Chapter 3 – Not with a Bang

The police station where Whisper and High-Cap were being held was not the closest one to the scene of the bank robbery. It was a larger station set on a block where offices were interspersed with apartments.

While not the size of the mammoth buildings surrounding it, the station had ample jail space to accommodate two prisoners taking up individual cells for a couple of days. I centered my View at the front of the police station and moved in on a single uniformed clerk solemnly keeping watch from a central desk. A dozen desks were stationed behind the clerk’s, with only one of them currently having an occupant, also in uniform.

In the present, I watched a large, inebriated man led by two much smaller men in uniform. The drunk walked in an exhausted sway. He was pushed to the right with a nod from his captors to the desk clerk. The unflappable sentry pressed a button on the desk that opened a pair of doors on the right side of the room, and the trio moved through into processing.

I skipped past the rooms where prisoners would be fingerprinted and searched and into the holding area proper. One side of a wide room was sectioned off by floor-to-ceiling vertical bars into two large jail areas, each with an open toilet and three beds bolted to the wall. Stretched out on beds in the same cell were two older teenage boys. Folding chairs sat open against the opposite wall, outside the cells.

I headed down the corridor past the holding area and saw heavy doors on both sides. At the end of the hall facing towards me was a desk that could have been cut off of the desk out front – the same height and features, but much shorter. I angled around to confirm that, as I suspected, there were buttons on the desk to lock and unlock each room in the corridor. This desk was currently unmanned.

The six individual cells each had a bed, toilet, and sink, as well as a small fold-down writing surface at the end of the bed. In the present, only one was occupied. High-Cap had a small stack of paperback books on the floor next to her bed and one in her hands where she sat cross-legged on the bed, her back supported by the wall. She had her hat on the bed beside her and her wingtipped shoes kicked off, but otherwise was in her full costume. She looked relaxed.

I opened my eyes briefly and glanced over to Paris, who was doing something on her tablet. “Told you it was boring,” I shot at her.

“No kidding,” she looked up. “Your eyelids don’t glow or anything. It’s just my baby brother with his eyes closed. You could be napping for all I can tell.” Her eyes narrowed at me, suddenly suspicious. “You weren’t napping, were you?”

“I literally can’t do that.”

“Oh, yeah, the one-size-fits-all sleep thing.”

“Are you sure you want to stick around? Spinner’s on the ground in…” I glanced at the clock widget on my , “fifty minutes, and I want to have as much info for him as possible when he lands.”

Paris shrugged. “I want to see how this plays out. I know where the kitchen is. I can make myself a sandwich if I get bored.”

“Just please put the bread away properly.”

“Yes mom.”

Without thinking, I reached for my amphetamine salts and took two pills. Paris watched me swallow them, and I looked back at her defiantly, fighting down my impulse to cringe in embarrassment. She broke eye contact first, looking back to her tablet. I closed my eyes and sank into my View.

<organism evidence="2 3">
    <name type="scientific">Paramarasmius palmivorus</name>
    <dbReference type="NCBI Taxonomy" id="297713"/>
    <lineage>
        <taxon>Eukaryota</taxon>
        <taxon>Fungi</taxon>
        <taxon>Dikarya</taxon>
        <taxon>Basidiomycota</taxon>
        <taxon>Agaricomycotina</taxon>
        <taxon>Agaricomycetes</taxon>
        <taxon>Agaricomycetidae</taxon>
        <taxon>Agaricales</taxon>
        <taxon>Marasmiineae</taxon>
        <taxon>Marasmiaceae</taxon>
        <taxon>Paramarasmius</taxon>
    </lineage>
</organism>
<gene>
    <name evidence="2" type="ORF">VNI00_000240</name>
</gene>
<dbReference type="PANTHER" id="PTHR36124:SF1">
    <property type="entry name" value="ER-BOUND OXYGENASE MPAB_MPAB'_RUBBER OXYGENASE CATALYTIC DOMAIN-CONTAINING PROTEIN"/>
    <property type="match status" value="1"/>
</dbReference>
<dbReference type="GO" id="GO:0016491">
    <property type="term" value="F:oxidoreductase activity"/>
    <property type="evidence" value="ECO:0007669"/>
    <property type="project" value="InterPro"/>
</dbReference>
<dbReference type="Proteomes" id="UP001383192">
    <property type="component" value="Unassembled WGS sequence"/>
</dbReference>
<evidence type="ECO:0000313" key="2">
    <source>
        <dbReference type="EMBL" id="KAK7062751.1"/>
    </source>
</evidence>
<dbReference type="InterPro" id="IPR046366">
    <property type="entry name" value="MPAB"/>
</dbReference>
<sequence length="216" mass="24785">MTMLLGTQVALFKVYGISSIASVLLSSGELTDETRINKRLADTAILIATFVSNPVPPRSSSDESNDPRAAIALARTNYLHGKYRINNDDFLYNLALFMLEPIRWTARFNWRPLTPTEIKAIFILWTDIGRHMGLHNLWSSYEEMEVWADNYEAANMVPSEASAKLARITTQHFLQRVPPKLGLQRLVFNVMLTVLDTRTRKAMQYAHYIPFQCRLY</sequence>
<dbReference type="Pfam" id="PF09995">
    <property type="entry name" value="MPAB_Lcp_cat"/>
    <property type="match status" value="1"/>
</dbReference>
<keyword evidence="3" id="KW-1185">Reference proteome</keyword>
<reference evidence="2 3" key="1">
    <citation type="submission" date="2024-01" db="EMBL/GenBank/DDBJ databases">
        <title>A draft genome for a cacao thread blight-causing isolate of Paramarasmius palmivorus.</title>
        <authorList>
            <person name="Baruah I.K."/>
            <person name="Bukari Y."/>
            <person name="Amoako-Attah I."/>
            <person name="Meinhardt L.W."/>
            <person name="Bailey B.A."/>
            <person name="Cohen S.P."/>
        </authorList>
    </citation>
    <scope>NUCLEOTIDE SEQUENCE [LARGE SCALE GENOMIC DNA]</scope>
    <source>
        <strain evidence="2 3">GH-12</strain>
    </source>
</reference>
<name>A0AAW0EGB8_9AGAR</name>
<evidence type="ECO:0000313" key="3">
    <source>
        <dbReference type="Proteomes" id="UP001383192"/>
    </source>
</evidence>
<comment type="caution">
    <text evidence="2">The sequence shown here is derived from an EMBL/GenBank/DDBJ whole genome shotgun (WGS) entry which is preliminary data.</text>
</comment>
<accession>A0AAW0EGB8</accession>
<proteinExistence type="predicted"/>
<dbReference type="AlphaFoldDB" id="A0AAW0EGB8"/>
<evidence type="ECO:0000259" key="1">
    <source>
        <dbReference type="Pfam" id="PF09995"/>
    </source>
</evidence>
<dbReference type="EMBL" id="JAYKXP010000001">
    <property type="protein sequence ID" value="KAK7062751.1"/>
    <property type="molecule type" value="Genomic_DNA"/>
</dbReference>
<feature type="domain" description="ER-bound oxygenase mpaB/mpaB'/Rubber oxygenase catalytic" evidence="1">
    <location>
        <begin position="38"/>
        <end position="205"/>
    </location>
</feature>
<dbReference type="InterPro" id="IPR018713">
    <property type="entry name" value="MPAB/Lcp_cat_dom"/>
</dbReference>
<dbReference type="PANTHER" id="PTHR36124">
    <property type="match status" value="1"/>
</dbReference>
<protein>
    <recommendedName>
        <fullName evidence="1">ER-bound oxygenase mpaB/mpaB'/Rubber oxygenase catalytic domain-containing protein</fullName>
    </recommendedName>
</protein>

Spinner’s info was that Whisper had been seen at 10 pm the previous night and was missing by 8 am the next morning. The procedures for checking on non-violent prisoners were very lax, and because prisoners were often moved for additional processing or questioning, the alarm wasn’t raised until several hours later. That’s how Spinner found himself on a plane late in the afternoon, and how I found myself Viewing an NYPD jail cell on Thanksgiving.

I placed my View looking down from the ceiling of High-Cap’s cell and rewound it. I skipped past visits by uniformed officers, which were most likely questions about Whisper’s whereabouts, and kept rewinding until sunlight no longer illuminated a patch of the cell bed. In the pre-dawn glow, I halted and took a look around. The suited super slept fitfully. The hallway was silent and empty. None of the other rooms were occupied.

I rewound further, focusing on High-Cap’s restless bedbound figure. It was around midnight, by my estimation, when I saw that Hi-Cap was sitting up in bed, and not alone.

The girl who sat on the opposite end of the bed gave off an impression of mousiness, even in her form-fitting mauve and burgundy costume. The body suit included oddly-shaped headgear: a flexible upper-face mask with chin strap that left her short, frizzy dark hair free. None of Whisper’s visible features were noteworthy; she might have been a white girl with a tan, a light-skinned black girl, or any of a dozen other things.

I let my View flow forward normally, watching the two supers on the bed. They chatted amicably, both sporting weak smiles that looked forced. High-Cap pulled one leg up to her chest and hugged it.

I fast-forwarded the scene just a little bit, stopping it at the moment where Whisper appeared to vanish. Her diffuse form was easier to see when I let the scene play at normal speed, distortions in the air rippling and shifting around her position. She moved into the ventilator grille above the cell door, and a moment later exited the grille in what I took to be her own room.

“It’s almost one,” I said for Paris’s benefit, “and Whisper is still in her room. She used her power to go over and talk to Hi-Cap at around midnight.”

“She was out of her cell, but she didn’t leave the station?” Paris always seemed louder to me than I did to myself, and this was especially apparent in contrast to the humming electronics that were usually the only soundtrack to my Viewing.

“Not yet.” I watched her perch on the end of her bed where her table surface was already folded down. A single manila folder sat next to a picked-over microwave dinner tray. She opened the folder, and I moved to read over her shoulder.

“She… that’s…” I inhaled sharply. “She got the file for the woman she killed.”

“Oh geez,” Paris moaned.

I felt a surge of frustration toward whomever decided giving her that file would be a good idea. I can’t imagine sitting in a locked room reading details about someone you hit, and who died as a result, was healthy – even if the woman was a criminal and the death was accidental.

After about twenty minutes of flipping through the file, she abruptly looked up toward the door as a policeman opened it and entered. She nodded as he spoke, and I noticed from my vantage that he was palming a small unmarked bottle in his right hand.